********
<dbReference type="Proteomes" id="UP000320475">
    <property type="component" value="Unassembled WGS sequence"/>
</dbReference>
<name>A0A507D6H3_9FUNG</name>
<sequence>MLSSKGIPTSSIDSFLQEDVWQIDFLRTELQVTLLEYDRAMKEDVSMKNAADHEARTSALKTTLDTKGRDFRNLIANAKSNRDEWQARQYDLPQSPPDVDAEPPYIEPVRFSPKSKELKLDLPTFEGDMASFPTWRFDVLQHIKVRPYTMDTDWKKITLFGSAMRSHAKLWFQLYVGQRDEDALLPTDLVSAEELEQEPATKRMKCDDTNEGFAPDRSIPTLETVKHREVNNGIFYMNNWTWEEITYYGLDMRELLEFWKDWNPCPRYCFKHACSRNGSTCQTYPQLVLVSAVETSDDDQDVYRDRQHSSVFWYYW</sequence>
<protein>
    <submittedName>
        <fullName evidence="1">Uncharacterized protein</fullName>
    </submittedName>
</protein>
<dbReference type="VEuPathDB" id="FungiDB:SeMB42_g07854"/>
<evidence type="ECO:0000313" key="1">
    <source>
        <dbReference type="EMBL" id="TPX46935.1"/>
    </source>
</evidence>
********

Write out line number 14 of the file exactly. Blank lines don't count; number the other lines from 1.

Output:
        <dbReference type="EMBL" id="TPX46935.1"/>